Franchisee Financial Guide

Richard Holden

Many individuals find themselves in a position where self-employment becomes an attractive proposition in a difficult employment landscape whilst others may have redundancy payouts they want to use to set up on their own.

Franchising plays an increasingly important role in supporting enterprising individuals who are setting up their own business, as it provides them with the reassurance of a proven model as well as initial training and ongoing support.

Most people starting their own business for the first time will have never prepared a business plan before and wouldn’t know how to start writing one.

Banks will require a business plan to set up a bank account and consider financial support for a business. Any lender will want a potential franchisee to demonstrate that they understand their chosen market and that they will be able to meet the financial commitment they are taking on.

Most banks will be able to provide a business plan template detailing what information should be included in the document however support from the franchisor is essential in developing an effective business plan.

The business plan should be punchy and a common mistake is to make it too detailed. Ensure that it grabs the bank manager’s interest. Presentation of the plan is important to create a positive impression and the franchisee should practice delivery of their plan beforehand so that they come across professionally.

Let the bank manager have a copy of the business plan in advance so they can prepare for the meeting. Expect the plan to be challenged and the franchisee should be able to confidently answer questions about the operational and financial aspects of their plan. This is where the franchisor can really add value by preparing their new franchisees so they know what to expect.

It is often assumed that a business plan is needed just to secure funding. Whilst this is an important benefit of producing a business plan it can also assist with the management of the business such as monitoring the ongoing performance against the original benchmarks and identifying areas for development and potential risk. The plan is a working document and should be regularly reviewed and updated as the business develops.

A good business plan will cover the following areas:

  • Executive Summary
  • Personal details (Contact details, Age, Martial status, Dependants)
  • Franchisee’s experience, skills and attributes
  • Objectives / Mission Statement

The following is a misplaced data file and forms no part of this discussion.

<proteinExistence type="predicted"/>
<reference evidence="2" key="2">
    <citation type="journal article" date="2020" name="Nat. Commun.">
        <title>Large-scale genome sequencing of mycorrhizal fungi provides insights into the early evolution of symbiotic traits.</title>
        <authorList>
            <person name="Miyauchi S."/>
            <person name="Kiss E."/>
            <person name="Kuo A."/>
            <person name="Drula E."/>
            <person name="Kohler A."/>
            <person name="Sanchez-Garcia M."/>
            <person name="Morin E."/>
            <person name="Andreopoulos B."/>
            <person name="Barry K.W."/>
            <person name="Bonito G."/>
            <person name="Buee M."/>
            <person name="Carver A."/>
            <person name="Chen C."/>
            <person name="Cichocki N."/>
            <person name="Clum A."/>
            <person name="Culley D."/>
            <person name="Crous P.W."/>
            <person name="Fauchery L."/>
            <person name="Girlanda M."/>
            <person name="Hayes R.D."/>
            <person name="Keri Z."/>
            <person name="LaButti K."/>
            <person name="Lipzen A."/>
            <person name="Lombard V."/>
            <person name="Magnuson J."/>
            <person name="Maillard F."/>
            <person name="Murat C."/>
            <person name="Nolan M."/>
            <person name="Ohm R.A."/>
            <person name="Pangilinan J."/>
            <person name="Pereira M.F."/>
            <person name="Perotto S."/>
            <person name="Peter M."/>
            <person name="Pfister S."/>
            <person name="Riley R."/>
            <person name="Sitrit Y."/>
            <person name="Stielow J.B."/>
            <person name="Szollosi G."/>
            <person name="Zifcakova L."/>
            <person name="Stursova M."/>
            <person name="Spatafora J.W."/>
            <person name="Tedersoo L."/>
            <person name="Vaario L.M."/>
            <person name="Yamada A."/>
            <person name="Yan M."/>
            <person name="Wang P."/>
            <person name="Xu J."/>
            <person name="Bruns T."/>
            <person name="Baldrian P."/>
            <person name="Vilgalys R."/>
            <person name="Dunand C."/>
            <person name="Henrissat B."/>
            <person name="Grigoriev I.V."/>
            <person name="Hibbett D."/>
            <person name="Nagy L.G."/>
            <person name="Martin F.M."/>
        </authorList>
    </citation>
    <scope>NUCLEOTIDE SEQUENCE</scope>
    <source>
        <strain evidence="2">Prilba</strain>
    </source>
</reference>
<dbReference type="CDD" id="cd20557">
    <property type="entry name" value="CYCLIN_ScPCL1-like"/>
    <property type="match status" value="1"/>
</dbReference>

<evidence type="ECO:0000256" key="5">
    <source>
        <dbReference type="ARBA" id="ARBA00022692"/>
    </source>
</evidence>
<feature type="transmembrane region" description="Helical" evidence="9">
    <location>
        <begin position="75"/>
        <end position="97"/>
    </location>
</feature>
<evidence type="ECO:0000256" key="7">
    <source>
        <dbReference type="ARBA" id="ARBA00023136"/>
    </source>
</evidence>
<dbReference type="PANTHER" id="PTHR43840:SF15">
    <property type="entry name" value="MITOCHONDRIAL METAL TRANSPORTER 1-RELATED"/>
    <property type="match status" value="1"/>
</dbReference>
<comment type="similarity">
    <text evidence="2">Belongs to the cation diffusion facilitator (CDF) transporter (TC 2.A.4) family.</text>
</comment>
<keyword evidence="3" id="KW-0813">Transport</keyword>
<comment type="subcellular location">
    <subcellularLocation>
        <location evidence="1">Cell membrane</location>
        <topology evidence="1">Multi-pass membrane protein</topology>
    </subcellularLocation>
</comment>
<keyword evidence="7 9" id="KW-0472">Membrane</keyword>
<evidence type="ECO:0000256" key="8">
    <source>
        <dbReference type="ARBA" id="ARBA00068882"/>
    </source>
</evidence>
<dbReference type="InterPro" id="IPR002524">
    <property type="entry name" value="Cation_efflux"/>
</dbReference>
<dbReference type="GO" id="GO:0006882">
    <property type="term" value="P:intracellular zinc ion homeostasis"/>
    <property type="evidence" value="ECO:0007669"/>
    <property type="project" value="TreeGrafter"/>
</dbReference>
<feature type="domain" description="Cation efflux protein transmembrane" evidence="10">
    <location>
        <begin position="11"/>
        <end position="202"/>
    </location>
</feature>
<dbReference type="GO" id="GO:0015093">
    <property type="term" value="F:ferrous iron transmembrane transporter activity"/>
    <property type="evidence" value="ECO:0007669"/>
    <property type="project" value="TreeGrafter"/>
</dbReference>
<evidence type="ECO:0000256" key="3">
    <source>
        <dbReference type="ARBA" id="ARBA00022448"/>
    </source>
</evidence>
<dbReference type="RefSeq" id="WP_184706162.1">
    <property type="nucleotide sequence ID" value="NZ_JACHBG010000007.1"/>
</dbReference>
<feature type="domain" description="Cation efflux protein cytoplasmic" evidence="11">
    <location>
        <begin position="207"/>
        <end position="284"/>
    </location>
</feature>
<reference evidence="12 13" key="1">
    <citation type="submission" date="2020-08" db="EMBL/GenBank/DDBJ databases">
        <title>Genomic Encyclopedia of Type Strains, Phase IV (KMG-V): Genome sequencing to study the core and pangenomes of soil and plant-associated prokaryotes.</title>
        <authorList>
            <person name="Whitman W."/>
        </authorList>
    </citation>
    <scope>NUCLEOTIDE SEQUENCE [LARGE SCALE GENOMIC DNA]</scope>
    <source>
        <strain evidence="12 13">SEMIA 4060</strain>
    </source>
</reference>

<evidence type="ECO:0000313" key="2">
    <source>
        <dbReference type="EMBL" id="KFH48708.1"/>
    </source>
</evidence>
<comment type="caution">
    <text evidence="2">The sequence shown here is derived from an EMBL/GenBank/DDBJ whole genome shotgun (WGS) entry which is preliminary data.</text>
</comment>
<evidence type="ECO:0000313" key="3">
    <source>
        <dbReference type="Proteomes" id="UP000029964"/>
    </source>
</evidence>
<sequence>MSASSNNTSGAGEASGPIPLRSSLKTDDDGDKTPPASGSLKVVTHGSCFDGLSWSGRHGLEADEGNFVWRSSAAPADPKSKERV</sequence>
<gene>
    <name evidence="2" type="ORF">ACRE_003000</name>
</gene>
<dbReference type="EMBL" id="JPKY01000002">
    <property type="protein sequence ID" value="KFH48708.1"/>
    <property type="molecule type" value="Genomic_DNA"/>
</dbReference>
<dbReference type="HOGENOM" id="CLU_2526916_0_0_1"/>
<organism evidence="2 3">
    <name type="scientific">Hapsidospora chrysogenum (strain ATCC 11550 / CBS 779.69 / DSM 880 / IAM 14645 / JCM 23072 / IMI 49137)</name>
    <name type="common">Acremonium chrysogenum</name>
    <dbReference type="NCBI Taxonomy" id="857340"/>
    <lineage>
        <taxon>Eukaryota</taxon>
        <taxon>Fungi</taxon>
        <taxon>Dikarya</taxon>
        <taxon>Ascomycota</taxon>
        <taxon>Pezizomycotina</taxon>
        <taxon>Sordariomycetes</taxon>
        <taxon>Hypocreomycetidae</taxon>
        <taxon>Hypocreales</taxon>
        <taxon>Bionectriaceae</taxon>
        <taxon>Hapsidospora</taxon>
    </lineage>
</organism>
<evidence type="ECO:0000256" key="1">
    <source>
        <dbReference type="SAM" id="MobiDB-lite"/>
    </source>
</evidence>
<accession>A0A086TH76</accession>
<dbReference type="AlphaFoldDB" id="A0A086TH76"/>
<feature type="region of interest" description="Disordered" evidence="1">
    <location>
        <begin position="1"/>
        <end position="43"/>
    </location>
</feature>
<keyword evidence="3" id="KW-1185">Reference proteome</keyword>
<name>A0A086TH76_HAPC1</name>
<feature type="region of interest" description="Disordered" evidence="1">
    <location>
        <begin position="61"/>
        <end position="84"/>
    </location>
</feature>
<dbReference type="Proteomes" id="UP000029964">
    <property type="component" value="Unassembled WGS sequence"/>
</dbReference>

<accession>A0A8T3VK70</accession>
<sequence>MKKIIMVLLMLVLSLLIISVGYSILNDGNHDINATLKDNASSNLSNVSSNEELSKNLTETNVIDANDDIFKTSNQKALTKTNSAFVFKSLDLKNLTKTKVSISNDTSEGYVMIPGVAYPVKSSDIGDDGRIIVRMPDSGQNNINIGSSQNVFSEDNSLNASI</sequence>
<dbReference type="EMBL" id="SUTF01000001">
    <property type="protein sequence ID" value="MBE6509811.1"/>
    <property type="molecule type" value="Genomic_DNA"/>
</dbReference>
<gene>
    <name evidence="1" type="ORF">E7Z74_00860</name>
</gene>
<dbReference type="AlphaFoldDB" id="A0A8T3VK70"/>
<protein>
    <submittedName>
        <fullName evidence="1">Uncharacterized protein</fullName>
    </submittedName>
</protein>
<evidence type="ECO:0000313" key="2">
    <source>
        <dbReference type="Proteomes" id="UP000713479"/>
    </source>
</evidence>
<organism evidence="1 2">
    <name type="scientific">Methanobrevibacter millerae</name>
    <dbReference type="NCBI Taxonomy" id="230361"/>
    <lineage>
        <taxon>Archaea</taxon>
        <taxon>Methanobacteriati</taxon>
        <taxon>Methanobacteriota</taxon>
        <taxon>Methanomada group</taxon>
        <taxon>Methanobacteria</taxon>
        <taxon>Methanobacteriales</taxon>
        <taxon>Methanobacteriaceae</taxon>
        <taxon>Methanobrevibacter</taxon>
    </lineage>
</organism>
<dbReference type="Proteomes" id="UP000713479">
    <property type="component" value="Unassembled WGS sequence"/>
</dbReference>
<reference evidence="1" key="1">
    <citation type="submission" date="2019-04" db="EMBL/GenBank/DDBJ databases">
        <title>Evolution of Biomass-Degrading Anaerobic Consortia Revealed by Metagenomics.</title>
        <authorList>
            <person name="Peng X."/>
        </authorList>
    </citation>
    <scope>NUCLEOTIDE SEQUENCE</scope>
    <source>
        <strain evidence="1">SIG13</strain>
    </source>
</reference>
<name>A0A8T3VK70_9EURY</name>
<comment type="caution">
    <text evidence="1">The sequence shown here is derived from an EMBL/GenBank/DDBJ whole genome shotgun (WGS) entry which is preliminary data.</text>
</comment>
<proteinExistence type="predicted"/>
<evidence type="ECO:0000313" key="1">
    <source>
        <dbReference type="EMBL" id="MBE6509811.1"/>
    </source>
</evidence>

• Overview of the franchise
  • Local market (Research, Location, Customers, Competitors)
  • Business operation (Premises, IT, Vehicles, Equipment)
  • Key Personnel / Management team
  • Marketing strategy
  • Borrowing requirements
  • Capital stake and Security
  • Personal Assets, Liabilities, Income and Expenditure statement
  • Financial Projections (Cashflow and Profit & Loss forecasts)
  • Financial Assumptions
  • 3 years Financial Accounts (Existing businesses only)
  • SWOT Analysis (Strengths, Weaknesses, Opportunities, Threats)
  • Exit strategy

When looking to finance a franchise business it is best to approach a franchise specialist bank. The bank’s franchise departments regularly evaluate franchises and monitor the ongoing performance of franchisees.

The level of finance available from a bank will depend upon the strength of the franchise system as well as the business plan. Typically for well established franchises the bank will lend up to 70 per cent of the total set up costs including working capital. For newer, less established franchise systems the amount of finance available maybe lower.

The bank will probably require security for the loan which commonly will be a legal charge over a residential property with sufficient equity. Don’t be put off they isn’t any security to offer the bank. The Government backed Enterprise Finance Guarantee Scheme maybe available for those who have a strong business proposal, but who lack security that the banks usually require.

It is sensible to have a contingency reserve fund to fall back on in case the business takes longer to get off the ground than originally anticipated.

Lloyds Bank remains at the forefront of the expansion of the franchise market through its provision of banking services and finance to encourage new franchise ownership. We have trained franchise managers located across the UK, ensuring a true ‘on the ground’ presence.

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